The Prez

Saturday, November 29, 2014

Thanksgiving 2014

6th annual dinner for students with the Kimbroughs. We started in Little Rock at Philander Smith once Benjamin was born, deciding not to try to travel for both holidays. Plus that year we had a number of students from the Bahamas who could not get home. So it started in 2009 and we have done 3 in Little Rock and now 3 in New Orleans. Always a good time and a lot of food gets eaten!

The Prez

Friday, November 21, 2014

Death of a King

Last night I had a chance to hang out with some cool folks- Dr. Francis, Mary Matalin and Mayor Landrieu as we welcomed Tavis Smiley for a small reception for his new book, "Death of a King.: He spoke for about 10-15 minutes and made me want to read it immediately. The book covers the last year of King's life, from April 4, 1967 to April 4, 1968.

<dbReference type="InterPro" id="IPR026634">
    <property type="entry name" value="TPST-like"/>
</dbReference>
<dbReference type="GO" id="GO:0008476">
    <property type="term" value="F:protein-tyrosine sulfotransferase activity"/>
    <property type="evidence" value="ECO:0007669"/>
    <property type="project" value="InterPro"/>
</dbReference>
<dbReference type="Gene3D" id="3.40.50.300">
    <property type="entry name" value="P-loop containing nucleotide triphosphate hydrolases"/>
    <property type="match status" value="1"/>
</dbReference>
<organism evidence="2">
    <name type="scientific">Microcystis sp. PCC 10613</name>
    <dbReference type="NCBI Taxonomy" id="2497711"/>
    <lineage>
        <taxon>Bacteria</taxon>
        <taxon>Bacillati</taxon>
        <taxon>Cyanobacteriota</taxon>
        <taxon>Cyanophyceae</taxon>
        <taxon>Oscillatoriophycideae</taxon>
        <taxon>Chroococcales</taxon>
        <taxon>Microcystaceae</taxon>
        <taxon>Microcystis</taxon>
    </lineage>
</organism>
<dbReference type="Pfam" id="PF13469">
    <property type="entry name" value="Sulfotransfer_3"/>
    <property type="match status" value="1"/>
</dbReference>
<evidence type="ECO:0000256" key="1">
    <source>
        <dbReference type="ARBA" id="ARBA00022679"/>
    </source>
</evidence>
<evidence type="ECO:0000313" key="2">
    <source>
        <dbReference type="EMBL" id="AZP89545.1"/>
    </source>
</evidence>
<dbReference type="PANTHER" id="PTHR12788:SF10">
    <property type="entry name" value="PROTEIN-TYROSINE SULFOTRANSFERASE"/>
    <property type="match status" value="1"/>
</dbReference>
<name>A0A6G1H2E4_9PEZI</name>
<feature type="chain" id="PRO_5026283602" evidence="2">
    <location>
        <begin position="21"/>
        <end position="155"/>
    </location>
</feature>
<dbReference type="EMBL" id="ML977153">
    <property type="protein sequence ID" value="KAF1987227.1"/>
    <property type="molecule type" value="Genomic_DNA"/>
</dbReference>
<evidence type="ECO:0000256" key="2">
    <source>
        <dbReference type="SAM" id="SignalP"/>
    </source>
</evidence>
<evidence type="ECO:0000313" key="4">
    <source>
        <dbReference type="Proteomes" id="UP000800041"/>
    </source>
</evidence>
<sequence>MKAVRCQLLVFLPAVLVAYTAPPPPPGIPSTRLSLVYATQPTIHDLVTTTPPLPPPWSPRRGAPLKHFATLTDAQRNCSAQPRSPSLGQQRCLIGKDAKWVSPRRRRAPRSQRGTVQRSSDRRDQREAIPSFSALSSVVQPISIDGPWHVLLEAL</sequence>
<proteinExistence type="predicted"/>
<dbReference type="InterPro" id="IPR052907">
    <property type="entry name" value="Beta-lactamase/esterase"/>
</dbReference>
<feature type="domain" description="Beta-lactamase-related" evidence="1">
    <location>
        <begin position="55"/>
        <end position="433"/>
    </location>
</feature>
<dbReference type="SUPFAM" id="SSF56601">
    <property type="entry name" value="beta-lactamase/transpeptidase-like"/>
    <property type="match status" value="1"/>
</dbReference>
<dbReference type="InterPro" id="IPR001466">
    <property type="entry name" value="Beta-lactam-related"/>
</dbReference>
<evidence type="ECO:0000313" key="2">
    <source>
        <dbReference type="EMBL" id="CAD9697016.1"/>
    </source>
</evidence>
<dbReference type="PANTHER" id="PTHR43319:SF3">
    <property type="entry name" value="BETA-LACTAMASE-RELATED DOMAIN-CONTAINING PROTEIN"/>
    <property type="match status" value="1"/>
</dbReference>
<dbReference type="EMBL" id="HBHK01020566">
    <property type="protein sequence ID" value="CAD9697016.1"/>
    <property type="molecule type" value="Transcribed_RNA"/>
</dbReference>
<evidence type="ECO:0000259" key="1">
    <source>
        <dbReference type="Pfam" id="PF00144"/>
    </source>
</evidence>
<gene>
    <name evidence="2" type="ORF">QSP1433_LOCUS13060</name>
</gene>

Those at the reception were stunned by the facts the book reveals, particularly how King was shunned by everyone, not just President Johnson, but the NAACP and Urban League. This is definitely a must read for anyone wanting to understand King beyond "I Have A Dream."

The Prez

Wednesday, November 19, 2014

Law School Admissions Council Law School Forum

On October 17th a group of 20 Dillard pre-law students attended the Law School Admissions Council law school recruitment forum. We had the biggest group, something other schools had to notice. We've stepped up our efforts to assist students who want to become lawyers, especially when the number of diverse lawyers is not keeping up with the diversity of the nation. This includes an AWESOME LSAT prep course that has generated eye-popping numbers.